Implementation of GPU accelerated SPECT reconstruction with Monte Carlo-based scatter correction
- 38 Downloads
Statistical SPECT reconstruction can be very time-consuming especially when compensations for collimator and detector response, attenuation, and scatter are included in the reconstruction. This work proposes an accelerated SPECT reconstruction algorithm based on graphics processing unit (GPU) processing.
Ordered subset expectation maximization (OSEM) algorithm with CT-based attenuation modelling, depth-dependent Gaussian convolution-based collimator-detector response modelling, and Monte Carlo-based scatter compensation was implemented using OpenCL. The OpenCL implementation was compared against the existing multi-threaded OSEM implementation running on a central processing unit (CPU) in terms of scatter-to-primary ratios, standardized uptake values (SUVs), and processing speed using mathematical phantoms and clinical multi-bed bone SPECT/CT studies.
The difference in scatter-to-primary ratios, visual appearance, and SUVs between GPU and CPU implementations was minor. On the other hand, at its best, the GPU implementation was noticed to be 24 times faster than the multi-threaded CPU version on a normal 128 × 128 matrix size 3 bed bone SPECT/CT data set when compensations for collimator and detector response, attenuation, and scatter were included.
GPU SPECT reconstructions show great promise as an every day clinical reconstruction tool.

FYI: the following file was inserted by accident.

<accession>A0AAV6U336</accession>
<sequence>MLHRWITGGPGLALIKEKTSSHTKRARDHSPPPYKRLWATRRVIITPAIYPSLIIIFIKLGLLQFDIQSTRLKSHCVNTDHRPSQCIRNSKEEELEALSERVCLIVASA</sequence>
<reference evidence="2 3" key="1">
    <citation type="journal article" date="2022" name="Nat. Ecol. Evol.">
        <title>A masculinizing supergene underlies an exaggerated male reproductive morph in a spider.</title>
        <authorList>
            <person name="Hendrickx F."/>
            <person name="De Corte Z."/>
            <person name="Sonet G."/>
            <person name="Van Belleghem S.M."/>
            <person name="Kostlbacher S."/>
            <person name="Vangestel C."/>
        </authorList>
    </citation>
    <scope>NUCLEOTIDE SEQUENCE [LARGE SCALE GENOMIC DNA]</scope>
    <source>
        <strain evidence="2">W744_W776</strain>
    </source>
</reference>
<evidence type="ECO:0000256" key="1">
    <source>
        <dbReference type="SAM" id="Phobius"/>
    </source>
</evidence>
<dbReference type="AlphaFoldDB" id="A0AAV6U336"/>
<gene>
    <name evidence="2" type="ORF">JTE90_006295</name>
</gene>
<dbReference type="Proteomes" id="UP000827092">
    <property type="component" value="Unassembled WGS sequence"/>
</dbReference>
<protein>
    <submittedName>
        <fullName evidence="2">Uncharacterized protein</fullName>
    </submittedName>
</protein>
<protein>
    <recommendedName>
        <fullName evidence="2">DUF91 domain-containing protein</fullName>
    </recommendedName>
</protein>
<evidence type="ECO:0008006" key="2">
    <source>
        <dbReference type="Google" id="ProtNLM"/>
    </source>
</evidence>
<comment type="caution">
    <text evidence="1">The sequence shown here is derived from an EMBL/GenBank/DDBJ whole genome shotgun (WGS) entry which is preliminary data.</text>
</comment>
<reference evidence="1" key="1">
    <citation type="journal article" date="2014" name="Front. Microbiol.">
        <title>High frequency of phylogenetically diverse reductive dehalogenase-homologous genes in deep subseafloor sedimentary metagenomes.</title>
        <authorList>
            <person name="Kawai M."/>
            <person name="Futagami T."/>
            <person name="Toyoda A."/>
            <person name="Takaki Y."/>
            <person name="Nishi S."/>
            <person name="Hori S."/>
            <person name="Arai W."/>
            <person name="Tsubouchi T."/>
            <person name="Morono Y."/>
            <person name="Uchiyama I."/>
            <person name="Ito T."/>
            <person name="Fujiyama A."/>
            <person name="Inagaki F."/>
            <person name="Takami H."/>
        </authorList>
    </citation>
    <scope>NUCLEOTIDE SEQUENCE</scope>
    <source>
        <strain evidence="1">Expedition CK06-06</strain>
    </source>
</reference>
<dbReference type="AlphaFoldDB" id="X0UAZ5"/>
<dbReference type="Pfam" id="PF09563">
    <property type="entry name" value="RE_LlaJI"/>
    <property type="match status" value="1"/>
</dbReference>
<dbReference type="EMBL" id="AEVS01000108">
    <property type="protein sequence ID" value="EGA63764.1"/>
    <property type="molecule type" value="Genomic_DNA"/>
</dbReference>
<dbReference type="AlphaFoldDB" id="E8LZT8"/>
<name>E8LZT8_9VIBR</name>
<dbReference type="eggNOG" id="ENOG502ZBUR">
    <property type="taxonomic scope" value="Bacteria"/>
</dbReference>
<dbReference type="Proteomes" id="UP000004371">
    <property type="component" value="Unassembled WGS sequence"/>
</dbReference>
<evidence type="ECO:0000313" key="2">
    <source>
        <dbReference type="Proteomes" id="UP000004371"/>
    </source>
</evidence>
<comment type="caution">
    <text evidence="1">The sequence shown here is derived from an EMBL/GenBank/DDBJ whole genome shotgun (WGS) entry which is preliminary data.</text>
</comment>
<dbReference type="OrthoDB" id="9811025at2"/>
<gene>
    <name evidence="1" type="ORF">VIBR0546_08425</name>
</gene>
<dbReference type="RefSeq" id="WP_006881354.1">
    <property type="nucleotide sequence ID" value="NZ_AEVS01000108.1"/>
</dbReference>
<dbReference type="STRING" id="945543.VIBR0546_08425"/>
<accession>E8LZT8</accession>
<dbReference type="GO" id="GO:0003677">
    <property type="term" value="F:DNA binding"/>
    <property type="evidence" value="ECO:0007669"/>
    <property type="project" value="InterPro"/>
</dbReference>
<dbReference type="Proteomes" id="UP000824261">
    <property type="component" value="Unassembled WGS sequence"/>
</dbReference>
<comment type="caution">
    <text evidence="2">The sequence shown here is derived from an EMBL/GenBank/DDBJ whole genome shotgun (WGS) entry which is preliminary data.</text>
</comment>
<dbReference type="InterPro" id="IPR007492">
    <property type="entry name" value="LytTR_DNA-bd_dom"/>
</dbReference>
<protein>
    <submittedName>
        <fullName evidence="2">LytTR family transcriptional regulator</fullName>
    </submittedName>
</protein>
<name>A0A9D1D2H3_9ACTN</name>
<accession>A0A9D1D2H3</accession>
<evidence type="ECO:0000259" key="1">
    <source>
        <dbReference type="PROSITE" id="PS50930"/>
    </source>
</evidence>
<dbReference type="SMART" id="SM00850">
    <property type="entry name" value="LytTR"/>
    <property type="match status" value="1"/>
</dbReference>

KeywordsSPECT reconstruction Scatter correction Monte Carlo Graphics processing unit (GPU)
Tobias Bexelius works for HERMES Medical Solutions and Antti Sohlberg has a consulting agreement with HERMES Medical Solutions.
- 8.Jambor I, Kuisma A, Ramadan S, Huovinen R, Sandell M, Kajander S. et. al. Prospective evaluation of planar bone scintigraphy, SPECT, SPECT/CT, 18F-NaF PET/CT and whole body 1.5T MRI, including DWI, for the detection of bone metastases in high risk breast and prostate cancer patients: SKELETA clinical trial. Acta Oncol. 2016;55:59–67.CrossRefPubMedGoogle Scholar
- 10.Pedemonte S, Bousse A, Erlandsson K, Modat M, Arridge S, Hutton BF, et al. GPU accelerated rotation-based emission tomography reconstruction. IEEE Nuclear Science Symposium Conference Record 2010;2657–2661.Google Scholar
- 15.Woliner-van der Weg W, Deden LN, Meeuwis AP, Koenrades M, Peeters LH, Kuipers H, Laanstra GJ, Gotthardt M, Slump CH, Visser EP. A 3D-printed anatomical pancreas and kidney phantom for optimizing SPECT/CT reconstruction settings in beta cell imaging using 111In-exendin. EJNMMI Phys. 2016;3:29.CrossRefPubMedPubMedCentralGoogle Scholar
- 16.Woodcock E, Murphy T, Hemmings P, Longworth S. Techniques used in the GEM code for Monte Carlo neutronics calculations in reactors and other systems of complex geometry. Proc Conf Appl Comput Methods Reactor Probl. 1965;557:2.Google Scholar
- 17.Berger M, Hubbell J. XCOM. Photon cross sections on a personal computer. Natl Bur Stand Washington, DC (USA). Cent Radiat Res. 1987.Google Scholar
- 19.Salmon JK, Moraes MA, Dror RO, Shaw DE. Parallel random numbers: as easy as 1, 2, 3. In: Proceedings of 2011 International Conference for High Performance Computing, Networking, Storage and Analysis 2011;1–12.Google Scholar
- 21.Satish N, Harris M, Garland M. Designing efficient sorting algorithms for manycore GPUs. In: Proceedings of the 2009 IEEE International Symposium on Parallel and Distributed Processing. 2009. pp. 1–10.Google Scholar
- 22.Zelen M, Severo NC. Probability functions. Handb Math Funct 1964 5;925–995.Google Scholar